V is shaking the sheaf of papers. It shows contempt, she says – contempt – for a huge swathe of the population. I can’t believe you can’t see that.
Look, we don’t make the vaccine, says L. We don’t even write the forms. We just distribute them. And we just need you to sign them.
And you can’t see the message it sends? says V. Hindus, Muslims, Jews, you can all fuck off.
Well it doesn’t quite say that, says L.
V shakes her head at L. You just don’t get it, do you? This is what started the Indian Mutiny, she says. At L’s blank look she throws her hands up at the ceiling and then shakes them at L: Look it up, she says.
Z’s workplace union is trying a different tack. Management seems to have got wind of a few things lately that could only have been got from the union minutes. The workplace rep, W, who suspects hacking on the part of the management, has set a bear trap, seeding the minutes with fictitious nonsense. Sure enough, the fictitious nonsense appears on the SMT agenda. (How does W know this? Because the union is hacking the management, and has been for quite some time.)
Z is tasked with writing up the minutes by hand, photocopying them privately away from the workplace, and distributing them personally to each member, just before 5pm.
On the train home L reads the flu vaccine form properly. It just says that yes, it contains porcine gelatine, and yes we still recommend you allow your child to have it even if you are from a religion that doesn’t eat pork, and no, there isn’t a pork-free alternative available.
She really can’t see what’s unreasonable about that. It’s not like they’re forcing it up the kids’ noses for heaven’s sake. Talk about making a mountain out of a molehill.
By the time L reaches Whyteleafe South she’s decided it’s something else for PREVENT.
Yes. V is clearly engaged in an ideology. She has developed Them and Us thinking. She probably does have attitudes that justify offending – not to say that she would necessarily justify offending, but her attitudes might. Mm, yes. (L was raised a Catholic, and can be Jesuitical when she wants to be.) All of this requires a report.
M’s tennis coach is working his way up to asking her out. She thinks through the logistics of this one.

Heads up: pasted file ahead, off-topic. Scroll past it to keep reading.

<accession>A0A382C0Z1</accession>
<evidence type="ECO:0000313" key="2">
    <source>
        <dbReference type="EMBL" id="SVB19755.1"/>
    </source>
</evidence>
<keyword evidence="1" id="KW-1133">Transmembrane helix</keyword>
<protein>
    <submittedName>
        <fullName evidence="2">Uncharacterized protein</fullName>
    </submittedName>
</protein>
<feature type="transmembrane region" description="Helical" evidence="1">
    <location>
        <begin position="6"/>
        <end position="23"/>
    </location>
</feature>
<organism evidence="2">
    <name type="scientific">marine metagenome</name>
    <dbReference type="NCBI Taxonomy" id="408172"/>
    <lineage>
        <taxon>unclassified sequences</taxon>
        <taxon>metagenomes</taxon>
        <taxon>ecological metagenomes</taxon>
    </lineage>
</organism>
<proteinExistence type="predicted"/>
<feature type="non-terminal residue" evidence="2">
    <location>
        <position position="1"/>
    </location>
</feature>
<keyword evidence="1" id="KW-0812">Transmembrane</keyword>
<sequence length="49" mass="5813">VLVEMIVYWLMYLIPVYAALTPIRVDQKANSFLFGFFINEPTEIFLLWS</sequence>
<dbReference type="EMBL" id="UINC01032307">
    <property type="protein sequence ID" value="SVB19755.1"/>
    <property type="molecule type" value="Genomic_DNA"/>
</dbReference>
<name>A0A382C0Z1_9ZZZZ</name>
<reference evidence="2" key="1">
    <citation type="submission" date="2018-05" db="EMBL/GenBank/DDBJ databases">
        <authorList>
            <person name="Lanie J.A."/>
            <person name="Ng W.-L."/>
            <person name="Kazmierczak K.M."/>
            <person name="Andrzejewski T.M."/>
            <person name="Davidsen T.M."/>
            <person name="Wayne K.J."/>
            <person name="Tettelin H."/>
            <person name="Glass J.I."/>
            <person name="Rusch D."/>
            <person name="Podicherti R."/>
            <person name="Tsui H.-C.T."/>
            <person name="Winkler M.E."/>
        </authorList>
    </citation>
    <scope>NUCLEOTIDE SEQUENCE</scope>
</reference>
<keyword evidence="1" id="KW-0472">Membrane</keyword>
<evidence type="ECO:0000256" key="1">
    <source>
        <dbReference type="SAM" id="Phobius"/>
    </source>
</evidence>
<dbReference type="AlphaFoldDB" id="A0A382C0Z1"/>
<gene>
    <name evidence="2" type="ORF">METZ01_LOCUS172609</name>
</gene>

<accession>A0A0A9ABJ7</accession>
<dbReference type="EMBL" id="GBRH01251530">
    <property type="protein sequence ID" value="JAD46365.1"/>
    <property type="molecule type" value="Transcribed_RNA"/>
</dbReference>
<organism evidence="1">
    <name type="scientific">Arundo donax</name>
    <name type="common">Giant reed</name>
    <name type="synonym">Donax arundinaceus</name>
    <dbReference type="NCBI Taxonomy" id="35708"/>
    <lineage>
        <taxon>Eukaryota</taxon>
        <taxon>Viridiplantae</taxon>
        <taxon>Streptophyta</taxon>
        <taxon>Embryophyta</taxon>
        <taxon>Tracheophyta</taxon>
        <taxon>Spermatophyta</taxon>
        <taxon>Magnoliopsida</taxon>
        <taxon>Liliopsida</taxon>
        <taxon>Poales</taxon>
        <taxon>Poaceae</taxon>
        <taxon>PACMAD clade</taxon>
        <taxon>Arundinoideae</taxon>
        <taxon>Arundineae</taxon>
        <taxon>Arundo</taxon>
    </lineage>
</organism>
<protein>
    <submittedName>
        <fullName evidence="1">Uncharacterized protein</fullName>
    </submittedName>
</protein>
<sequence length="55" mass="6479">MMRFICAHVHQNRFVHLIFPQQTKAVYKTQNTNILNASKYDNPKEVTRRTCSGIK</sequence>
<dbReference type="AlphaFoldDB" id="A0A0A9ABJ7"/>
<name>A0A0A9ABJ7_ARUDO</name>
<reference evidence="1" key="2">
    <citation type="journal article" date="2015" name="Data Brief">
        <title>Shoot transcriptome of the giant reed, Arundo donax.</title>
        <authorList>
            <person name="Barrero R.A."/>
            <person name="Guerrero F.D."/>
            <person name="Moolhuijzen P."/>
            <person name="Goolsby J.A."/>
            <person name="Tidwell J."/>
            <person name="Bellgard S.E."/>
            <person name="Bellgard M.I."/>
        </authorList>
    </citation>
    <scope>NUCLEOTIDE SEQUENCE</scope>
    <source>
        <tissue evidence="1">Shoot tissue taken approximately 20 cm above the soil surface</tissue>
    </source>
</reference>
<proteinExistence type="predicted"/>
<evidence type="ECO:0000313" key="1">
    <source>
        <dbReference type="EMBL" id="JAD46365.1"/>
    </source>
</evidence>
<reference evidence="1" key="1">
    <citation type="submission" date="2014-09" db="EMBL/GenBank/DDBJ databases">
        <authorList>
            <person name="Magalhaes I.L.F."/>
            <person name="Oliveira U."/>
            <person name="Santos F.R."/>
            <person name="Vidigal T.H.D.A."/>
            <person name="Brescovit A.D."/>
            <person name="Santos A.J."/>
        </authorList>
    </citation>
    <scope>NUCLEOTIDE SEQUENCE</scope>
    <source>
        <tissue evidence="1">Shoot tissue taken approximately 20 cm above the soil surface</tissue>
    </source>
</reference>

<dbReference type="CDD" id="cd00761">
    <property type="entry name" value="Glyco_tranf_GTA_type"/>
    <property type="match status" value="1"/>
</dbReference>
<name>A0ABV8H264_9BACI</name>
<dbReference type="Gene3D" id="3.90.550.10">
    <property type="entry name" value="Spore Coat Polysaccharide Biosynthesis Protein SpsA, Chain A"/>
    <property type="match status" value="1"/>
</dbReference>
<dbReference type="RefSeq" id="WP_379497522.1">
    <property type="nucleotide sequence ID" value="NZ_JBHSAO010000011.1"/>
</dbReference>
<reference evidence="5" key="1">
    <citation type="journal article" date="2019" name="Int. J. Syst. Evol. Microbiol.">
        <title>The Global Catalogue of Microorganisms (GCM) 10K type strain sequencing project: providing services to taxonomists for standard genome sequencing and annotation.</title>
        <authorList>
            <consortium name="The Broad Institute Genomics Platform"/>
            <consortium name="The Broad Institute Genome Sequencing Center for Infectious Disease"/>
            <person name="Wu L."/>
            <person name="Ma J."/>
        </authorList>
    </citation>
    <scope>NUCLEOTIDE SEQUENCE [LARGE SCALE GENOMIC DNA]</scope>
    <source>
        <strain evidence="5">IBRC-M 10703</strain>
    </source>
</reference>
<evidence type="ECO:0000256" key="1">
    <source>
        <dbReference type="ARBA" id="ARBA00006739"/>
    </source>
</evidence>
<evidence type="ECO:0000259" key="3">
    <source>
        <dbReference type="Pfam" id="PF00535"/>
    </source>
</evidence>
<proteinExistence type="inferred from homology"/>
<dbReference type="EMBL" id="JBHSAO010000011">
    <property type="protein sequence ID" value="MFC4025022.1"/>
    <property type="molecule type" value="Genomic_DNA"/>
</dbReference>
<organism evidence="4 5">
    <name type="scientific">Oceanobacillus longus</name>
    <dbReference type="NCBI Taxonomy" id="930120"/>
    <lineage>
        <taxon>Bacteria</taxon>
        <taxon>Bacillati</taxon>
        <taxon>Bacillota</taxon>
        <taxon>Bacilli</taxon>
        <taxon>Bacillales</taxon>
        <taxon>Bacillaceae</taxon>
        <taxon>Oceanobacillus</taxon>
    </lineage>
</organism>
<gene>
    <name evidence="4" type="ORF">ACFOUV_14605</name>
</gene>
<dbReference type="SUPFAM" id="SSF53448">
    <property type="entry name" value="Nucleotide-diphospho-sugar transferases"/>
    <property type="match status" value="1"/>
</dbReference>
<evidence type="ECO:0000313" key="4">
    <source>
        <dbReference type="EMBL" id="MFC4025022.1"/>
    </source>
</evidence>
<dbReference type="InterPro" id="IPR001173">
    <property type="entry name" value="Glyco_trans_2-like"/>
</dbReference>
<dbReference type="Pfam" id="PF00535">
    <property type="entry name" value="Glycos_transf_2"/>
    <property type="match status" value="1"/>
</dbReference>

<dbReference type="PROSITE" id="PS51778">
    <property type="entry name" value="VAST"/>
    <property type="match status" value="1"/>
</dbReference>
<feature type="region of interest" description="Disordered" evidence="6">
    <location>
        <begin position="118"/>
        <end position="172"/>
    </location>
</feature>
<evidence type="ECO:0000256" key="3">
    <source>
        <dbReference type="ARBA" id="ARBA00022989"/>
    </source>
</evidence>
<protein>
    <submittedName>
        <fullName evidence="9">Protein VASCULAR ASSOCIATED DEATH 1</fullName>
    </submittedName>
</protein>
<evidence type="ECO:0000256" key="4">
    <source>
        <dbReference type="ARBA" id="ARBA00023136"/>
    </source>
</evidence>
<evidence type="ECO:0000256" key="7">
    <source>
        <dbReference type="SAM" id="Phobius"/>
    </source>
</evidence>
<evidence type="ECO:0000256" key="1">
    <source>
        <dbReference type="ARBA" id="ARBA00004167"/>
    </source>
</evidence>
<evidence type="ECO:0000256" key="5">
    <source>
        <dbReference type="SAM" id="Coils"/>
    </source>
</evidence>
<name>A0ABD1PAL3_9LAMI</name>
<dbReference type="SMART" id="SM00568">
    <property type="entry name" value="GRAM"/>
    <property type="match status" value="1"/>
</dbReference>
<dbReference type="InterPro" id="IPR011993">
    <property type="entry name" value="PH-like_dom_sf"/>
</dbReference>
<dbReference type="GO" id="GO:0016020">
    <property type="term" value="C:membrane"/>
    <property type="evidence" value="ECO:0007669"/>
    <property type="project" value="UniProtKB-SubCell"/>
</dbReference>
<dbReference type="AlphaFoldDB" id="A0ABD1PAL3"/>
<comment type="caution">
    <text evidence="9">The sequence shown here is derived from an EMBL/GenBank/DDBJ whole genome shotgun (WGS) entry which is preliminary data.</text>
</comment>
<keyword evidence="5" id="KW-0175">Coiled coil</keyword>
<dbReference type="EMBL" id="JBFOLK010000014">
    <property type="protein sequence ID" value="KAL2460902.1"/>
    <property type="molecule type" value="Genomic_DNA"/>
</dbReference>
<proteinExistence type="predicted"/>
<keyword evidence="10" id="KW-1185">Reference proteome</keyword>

Fuck! L has looked up the Indian Mutiny. This is scary stuff. In the light of what L’s just read, V’s words are practically a threat.
The management is getting twitchy about the lack of union minutes. Normally they are done within a day or two of the meeting, on company time.
And then, as soon as they are circulated, management relaxes visibly. The intercept is obviously still working. But how?
W, the union leader, now suspects a management mole – probably one of the recent recruits. She calls a secret, off-site meeting of her lieutenants, who include Z. She is going to set another bear trap.
Going through the completed vaccine forms, which are finally all back, except V’s, of course (L really, really wishes the parents could do things without needing to be reminded), L notes that two of the other families have refused permission. One child has an allergy and one is a Muslim. She’ll refer the Muslim refusal under PREVENT – makes sense, if she’s referring V. There are two other Muslims in the class whose parents have agreed to the vaccine. In one case L knows it’s because the mum can’t read English, but then that’s her lookout to get a translator. No way would L sign a form she hadn’t read.
Come to think of it, this flu vaccine is a really useful tool for PREVENT. L wonders if the other class teachers are being as vigilant. Perhaps she should drop an email to SLT. Wow! She’s really getting the hang of this!
Z is to handwrite two sets of minutes – one with red herrings and one with different red herrings – and distribute Herrings A to those three people whom Z, W, and P have identified as potential moles. Herrings B are to go to everyone else.
It is a risky strategy, P says.
W agrees, but what other option do they have, short of actual menace? The likelihood of people comparing documents is very small, she says, because they think they all have the same. Everyone has been told not to bring the minutes into work – they are handed them personally as they leave the site, and told not to bring them in again. This has been reiterated many times. Anyway, if they do rumble us, all they’ll know is that we’re onto them.
Which will make them more careful, says P.
In Cheltenham, the analysts have made a connection between Z and O. At 1.35pm Z added the editor of the New Humanist on Facebook. Though innocuous enough, this brings him within a pattern of contacts that mirrors that of the Leeds group, and of O.
There is nothing else in the metadata to link them. There is nothing yet to warrant a content search. But if a link goes live, there will be.